In the first line, the speaker reveals that he has “been one acquainted with the night”—he has “walked out in rain – and back in rain” (line 2), and “out-walked the furthest city light” (line 3). During these outings, while quietly looking down the “saddest city lane” and seeing the “watchman on his beat,” the speaker has walked alone under the cover of darkness without so much as city lights to guide him. He is unwilling to explain why he haunts the night in silent passing. Perhaps he has no answer.

A break in the nighttime silence “[comes] over houses from another street” (line 9). The speaker describes it as “an interrupted cry” from “far away” that was “not to call [him] back or say good-bye” (line 10). Was he expecting someone might call him back? Did a relationship end without closure? Whatever the reason, the speaker has chosen to alienate himself. He does not view alienation as a punishment but rather a familiar, comfortable state. Curiously, the speaker personifies the night as someone with whom he was “one acquainted.” This account reads like old friends catching up.

High above the darkness, the moon is “One luminary clock against the sky” (line 12) that “Proclaimed the time was neither wrong nor right” (line 13). The speaker realized that his alienation, whether self-imposed or otherwise, could only last a while. He would eventually return to a life among the populated lights. The speaker knew that his loneliness would remain long after the night passed into morning.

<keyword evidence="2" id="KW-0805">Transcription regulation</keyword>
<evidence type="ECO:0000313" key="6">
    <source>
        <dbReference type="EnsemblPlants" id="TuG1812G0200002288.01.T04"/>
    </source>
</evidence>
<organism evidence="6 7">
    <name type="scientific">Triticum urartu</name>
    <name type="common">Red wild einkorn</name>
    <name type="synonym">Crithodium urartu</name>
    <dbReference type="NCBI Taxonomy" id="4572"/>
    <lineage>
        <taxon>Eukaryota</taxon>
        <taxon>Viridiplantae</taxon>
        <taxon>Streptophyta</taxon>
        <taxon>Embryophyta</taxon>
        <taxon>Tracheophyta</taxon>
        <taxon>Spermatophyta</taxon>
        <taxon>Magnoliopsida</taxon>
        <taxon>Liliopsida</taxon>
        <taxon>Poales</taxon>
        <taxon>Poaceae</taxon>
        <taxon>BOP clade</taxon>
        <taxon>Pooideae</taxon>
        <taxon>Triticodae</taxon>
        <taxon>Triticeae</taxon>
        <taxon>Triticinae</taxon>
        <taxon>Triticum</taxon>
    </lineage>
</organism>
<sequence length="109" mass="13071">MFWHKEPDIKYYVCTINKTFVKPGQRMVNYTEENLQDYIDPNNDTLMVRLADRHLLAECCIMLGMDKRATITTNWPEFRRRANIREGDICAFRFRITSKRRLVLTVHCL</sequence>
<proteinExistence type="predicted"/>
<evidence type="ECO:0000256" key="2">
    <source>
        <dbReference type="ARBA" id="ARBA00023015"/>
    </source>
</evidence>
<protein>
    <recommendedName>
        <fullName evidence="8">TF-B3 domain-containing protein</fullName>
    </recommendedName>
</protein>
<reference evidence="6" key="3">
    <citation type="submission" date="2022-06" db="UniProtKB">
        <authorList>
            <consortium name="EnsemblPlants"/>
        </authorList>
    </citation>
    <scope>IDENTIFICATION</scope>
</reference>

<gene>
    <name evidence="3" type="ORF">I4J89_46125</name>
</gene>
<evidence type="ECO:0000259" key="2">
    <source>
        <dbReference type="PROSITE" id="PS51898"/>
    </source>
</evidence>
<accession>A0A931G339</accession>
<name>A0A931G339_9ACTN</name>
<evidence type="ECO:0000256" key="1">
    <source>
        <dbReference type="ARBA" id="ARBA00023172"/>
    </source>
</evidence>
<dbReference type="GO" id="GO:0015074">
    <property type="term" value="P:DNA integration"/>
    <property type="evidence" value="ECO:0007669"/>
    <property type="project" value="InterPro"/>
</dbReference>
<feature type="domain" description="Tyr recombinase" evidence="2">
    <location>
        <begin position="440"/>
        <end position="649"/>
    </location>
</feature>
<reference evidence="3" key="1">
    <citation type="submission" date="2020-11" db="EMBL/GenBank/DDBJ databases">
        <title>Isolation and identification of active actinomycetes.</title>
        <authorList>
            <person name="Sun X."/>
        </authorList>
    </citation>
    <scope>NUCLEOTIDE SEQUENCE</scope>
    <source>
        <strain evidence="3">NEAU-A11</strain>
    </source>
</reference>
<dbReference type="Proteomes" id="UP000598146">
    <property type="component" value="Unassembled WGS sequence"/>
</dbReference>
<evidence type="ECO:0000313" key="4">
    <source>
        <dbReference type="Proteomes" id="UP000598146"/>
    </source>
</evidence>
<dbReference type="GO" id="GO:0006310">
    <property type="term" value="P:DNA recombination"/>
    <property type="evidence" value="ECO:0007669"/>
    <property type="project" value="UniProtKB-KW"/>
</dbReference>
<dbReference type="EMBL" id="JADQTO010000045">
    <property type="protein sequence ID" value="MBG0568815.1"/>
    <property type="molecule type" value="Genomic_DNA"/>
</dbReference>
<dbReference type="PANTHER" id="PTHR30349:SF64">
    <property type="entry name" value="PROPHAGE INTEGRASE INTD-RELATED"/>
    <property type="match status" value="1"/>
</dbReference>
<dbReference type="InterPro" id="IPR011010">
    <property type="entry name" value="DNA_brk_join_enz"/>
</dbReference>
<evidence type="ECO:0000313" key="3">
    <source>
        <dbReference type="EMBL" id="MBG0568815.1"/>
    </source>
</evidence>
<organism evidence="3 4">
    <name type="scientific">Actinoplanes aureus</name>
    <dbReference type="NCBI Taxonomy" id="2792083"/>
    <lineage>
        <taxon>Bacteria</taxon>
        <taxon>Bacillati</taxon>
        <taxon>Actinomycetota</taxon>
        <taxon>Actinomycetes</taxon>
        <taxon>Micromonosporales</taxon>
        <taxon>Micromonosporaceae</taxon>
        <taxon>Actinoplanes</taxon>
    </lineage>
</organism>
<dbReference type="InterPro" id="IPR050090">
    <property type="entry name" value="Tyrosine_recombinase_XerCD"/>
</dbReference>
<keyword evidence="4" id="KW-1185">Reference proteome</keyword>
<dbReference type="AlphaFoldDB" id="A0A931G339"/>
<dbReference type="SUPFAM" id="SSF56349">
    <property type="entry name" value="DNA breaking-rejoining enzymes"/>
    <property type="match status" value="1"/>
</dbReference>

Alienation is perceived differently between Frost’s two speakers and elicits opposing reactions. In “Mending Wall,” the speaker is offended by his neighbor’s preference for alienation; further, he cannot understand the reasoning. The speaker states that walls are normally used to keep things in or out. He asks himself, “Isn’t it / Where there are cows? But here there are no cows” (lines 30-31). The speaker wonders if his neighbor equates him with a lowly animal that wanders off and gets into trouble.

Instead of rejecting alienation, the speaker of “Acquainted with the Night” embraces it as an old friend. He recalls his acquaintance with the night (and the ensuing alienation) as unique, something he may have earned over time by going beyond the “furthest light.” He does not wish for any friends; instead, he enjoys having the night to himself. Alienation did not find him but rather vice versa. Unfortunately for the speaker, his lonely evening could not last.

The speaker of “Mending Wall” perceives his instance of alienation as undesirable, degrading, and even hurtful. He sees it as something that prohibits him from making a friend. In contrast, the speaker in “Acquainted with the Night” wants no friends save the one he has reserved for himself: loneliness. For him, alienation is an escape from the rigors of life. He would prefer to hide there indefinitely.

The only overlap between Frost’s speakers is that alienation removes people from their surroundings—for better or for worse. The difference is a matter of perspective.